What’s the 90-second rule? How can you use it to manage your emotions effectively?
As neuroscientist Jill Bolte Taylor recovered from a stroke, she received a gift. In the process of regaining her cognitive function and reconstructing her emotional reactions, she learned how to wrangle her emotions by leveraging the 90-second rule.
Read more to learn about Jill Bolte Taylor’s 90-second rule.
The 90-Second Rule
The background of Jill Bolte Taylor’s 90-second rule is in the inspiring story of her recovery. Though recovering from her stroke was a long, arduous, and often painful process, Taylor says she decided to view her stroke and recovery as a gift. Her experience taught her valuable lessons about the inner workings of the mind that she wanted to share with others.
Taylor explains that strong emotions arise in the “animal brain” of your limbic system, which responds to stimuli faster than your right or left brain can process information and floods your brain with chemicals to put you in “freeze, fight, or flight” mode. However, those chemicals are flushed out of your system in approximately 90 seconds, and any emotions you continue to feel are entirely in the realm of your higher brain functions. By this point, you’ve often unconsciously chosen to let your initial reaction continue, feeling it with your right brain and justifying it with your left. While Taylor was rebuilding her reactions from scratch, she realized that, if you’re aware of this process, you can choose to short-circuit it and elect a more balanced response.
(Shortform note: The limbic system serves many more functions than Taylor describes, such as triggering the brain’s reward system, storing and retrieving memories, and managing the body’s autonomic functions. Taylor doesn’t cite any scientific studies to back her claim that the limbic system’s chemicals fade after 90 seconds, nor does she identify which chemicals she means. Adrenaline, for example, can stay in the body for up to an hour. Nevertheless, Taylor’s “90-second rule” has become a touchstone for therapists, who tout it as a powerful technique to promote self-control, deal with stress, and build emotional resilience.)
It helps to become mindful of how emotions manifest themselves in your body. By becoming aware that certain emotions were physically upsetting, Taylor learned that she could avoid those emotions. Doing so led to the realization that how she felt from moment to moment was entirely her own decision. This is where the left brain comes into play, with its constant stream of internal dialogue. Taylor’s inner voice slowly returned as she exercised her language skills, and she learned that she could talk to herself about the way she felt. Instead of letting your own inner voice spin stories that reinforce resentment and anger, Taylor suggests that you can use your self-talk to draw a line between which emotions are helpful and which are destructive.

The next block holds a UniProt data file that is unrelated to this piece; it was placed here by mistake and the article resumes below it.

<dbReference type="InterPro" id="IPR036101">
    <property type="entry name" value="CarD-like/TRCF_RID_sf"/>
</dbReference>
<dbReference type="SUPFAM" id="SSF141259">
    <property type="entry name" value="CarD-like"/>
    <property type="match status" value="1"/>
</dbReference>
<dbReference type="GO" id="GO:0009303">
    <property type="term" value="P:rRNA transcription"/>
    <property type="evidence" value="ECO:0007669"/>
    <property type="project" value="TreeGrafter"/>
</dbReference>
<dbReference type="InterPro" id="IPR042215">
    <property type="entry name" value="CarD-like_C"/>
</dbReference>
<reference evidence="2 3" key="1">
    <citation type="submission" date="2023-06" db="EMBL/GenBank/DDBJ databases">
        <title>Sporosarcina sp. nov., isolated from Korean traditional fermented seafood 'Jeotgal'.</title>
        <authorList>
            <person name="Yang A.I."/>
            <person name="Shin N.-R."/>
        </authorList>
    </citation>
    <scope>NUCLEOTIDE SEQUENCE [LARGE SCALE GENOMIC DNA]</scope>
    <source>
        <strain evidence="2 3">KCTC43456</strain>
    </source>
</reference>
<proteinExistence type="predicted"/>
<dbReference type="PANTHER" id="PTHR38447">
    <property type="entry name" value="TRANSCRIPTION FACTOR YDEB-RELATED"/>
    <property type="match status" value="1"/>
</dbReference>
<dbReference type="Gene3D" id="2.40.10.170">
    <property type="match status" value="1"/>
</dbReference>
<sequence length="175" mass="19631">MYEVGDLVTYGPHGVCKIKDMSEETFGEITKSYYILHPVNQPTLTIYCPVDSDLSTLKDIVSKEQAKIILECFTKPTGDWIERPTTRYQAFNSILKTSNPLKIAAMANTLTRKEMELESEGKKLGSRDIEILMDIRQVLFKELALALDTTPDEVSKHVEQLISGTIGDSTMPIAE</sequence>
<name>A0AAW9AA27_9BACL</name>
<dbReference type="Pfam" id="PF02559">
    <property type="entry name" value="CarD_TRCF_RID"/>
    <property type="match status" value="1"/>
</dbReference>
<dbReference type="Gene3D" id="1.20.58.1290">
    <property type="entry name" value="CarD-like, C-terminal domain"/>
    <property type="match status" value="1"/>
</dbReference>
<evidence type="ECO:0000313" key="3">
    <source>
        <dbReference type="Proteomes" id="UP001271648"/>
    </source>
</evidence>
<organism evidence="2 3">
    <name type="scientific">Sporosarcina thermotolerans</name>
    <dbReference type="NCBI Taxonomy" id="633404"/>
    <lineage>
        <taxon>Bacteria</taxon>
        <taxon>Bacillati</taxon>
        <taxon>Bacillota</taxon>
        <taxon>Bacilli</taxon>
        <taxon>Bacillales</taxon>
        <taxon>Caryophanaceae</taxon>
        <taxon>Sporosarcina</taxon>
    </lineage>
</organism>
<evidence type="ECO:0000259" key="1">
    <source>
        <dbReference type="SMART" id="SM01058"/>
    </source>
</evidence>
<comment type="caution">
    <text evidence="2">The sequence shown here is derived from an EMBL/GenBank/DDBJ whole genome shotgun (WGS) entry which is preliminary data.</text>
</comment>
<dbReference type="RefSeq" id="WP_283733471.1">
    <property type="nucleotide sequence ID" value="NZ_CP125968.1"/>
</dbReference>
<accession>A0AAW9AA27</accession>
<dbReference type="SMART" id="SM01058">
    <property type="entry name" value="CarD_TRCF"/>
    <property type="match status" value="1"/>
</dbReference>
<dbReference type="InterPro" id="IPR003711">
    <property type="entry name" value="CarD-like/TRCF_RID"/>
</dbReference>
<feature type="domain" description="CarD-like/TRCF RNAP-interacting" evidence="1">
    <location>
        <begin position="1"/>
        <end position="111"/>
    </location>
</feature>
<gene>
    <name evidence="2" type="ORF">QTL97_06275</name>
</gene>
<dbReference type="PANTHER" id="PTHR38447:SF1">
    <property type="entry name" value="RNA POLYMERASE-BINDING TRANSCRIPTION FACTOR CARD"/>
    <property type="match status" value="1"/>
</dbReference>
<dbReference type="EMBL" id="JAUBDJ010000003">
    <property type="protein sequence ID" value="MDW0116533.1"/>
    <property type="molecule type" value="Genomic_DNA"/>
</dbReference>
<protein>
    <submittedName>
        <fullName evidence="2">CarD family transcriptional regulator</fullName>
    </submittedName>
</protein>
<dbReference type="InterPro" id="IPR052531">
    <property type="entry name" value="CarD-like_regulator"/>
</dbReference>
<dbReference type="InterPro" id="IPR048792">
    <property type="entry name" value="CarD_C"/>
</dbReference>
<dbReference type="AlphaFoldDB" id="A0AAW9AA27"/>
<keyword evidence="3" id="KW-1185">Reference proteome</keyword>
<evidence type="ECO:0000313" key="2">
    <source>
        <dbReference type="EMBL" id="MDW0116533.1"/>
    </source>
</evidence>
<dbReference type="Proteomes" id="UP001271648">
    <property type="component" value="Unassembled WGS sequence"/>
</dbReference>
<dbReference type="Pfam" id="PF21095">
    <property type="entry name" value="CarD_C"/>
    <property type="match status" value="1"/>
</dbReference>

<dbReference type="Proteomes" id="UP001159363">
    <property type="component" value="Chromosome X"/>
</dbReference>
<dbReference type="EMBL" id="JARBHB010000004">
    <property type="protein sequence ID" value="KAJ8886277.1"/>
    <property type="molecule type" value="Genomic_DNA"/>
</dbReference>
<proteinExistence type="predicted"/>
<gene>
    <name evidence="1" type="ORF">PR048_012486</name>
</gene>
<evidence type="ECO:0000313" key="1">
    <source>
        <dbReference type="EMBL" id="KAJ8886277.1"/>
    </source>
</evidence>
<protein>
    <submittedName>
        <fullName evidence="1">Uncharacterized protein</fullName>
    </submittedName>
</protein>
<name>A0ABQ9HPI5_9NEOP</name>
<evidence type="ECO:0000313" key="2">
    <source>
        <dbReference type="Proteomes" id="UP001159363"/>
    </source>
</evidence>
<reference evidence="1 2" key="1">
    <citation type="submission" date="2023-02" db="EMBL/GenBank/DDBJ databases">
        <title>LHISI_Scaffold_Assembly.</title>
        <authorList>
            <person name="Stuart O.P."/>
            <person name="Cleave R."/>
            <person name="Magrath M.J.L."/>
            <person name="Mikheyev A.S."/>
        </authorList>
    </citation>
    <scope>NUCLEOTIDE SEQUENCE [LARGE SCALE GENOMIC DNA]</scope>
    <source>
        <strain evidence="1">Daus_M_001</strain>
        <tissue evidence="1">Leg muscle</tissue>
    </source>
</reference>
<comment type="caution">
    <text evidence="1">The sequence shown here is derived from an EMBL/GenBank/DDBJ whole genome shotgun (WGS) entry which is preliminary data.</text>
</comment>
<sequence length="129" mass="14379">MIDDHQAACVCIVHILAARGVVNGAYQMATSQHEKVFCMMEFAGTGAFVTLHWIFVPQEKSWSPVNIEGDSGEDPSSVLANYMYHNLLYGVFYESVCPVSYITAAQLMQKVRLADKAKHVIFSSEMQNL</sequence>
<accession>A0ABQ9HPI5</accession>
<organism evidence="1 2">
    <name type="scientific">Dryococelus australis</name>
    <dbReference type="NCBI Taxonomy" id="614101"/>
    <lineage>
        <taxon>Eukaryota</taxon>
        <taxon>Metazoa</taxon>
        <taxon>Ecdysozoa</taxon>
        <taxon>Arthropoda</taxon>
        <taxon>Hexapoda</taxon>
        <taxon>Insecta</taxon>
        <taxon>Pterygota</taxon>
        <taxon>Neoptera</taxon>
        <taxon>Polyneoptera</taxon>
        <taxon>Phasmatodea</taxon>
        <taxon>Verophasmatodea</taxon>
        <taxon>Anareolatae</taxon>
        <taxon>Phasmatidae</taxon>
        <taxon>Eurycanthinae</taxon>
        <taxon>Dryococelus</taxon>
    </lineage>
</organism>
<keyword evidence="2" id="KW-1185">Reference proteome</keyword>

In How Emotions Are Made, Lisa Feldman Barrett goes a step further than Taylor and suggests that “feelings” and “emotions” are two separate things. Feelings, she says, are your body’s internal signals, such as pleasure or discomfort. Emotions, on the other hand, are mental constructs created by your brain to give your feelings meaning. Like Taylor, Barrett argues that you can consciously manage your emotional responses, both for your sake and the well-being of others around you.
Though 21st-century neuroscience has confirmed the brain’s ability to rewire its emotional responses, the idea has been around since at least the fifth century BCE. In Happy, Derren Brown extols the ancient Greek philosophies of the Epicureans and the Stoics, both of whom cited taking responsibility for your emotions as a cornerstone to happiness and life. In The Art of Happiness, the Dalai Lama explains a comparable Buddhist process of cultivating happiness through consciously examining and retraining your thoughts and emotions.
That’s not to say that you should never feel emotions like anger, sadness, or regret, but only that you should do so consciously so that those emotions don’t control your life. Taylor says it’s particularly useful to give yourself a 90-second break whenever you feel a strong emotional reaction. That allows you time for the limbic system’s chemicals to wash out of your system, after which you can consciously decide on the appropriate emotional response. If it’s necessary to indulge a painful emotion so that it doesn’t go unresolved, Taylor proposes setting aside a specific block of time to feel it, and then telling yourself it’s okay to let it go.
(Shortform note: In Emotional Intelligence, Daniel Goleman gives other practical tips on dealing with feelings such as anger, fear, and grief, but he highlights the importance of being aware of your emotions first. He presents managing your emotions as a preferable alternative to fighting them, which consumes even more energy. He lists the pros and cons of repressing unwanted emotions—some people do it through healthy self-management, while others are simply out of touch with themselves. He does suggest that repressing emotions has been linked to heightened neural activity in the left hemisphere of the brain.)
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Here's what you'll find in our full My Stroke of Insight summary:
- A neuroscientist's experience and observations after suffering from a stroke
- How the author's stroke helped her develop empathy and stillness
- How best to support stroke survivors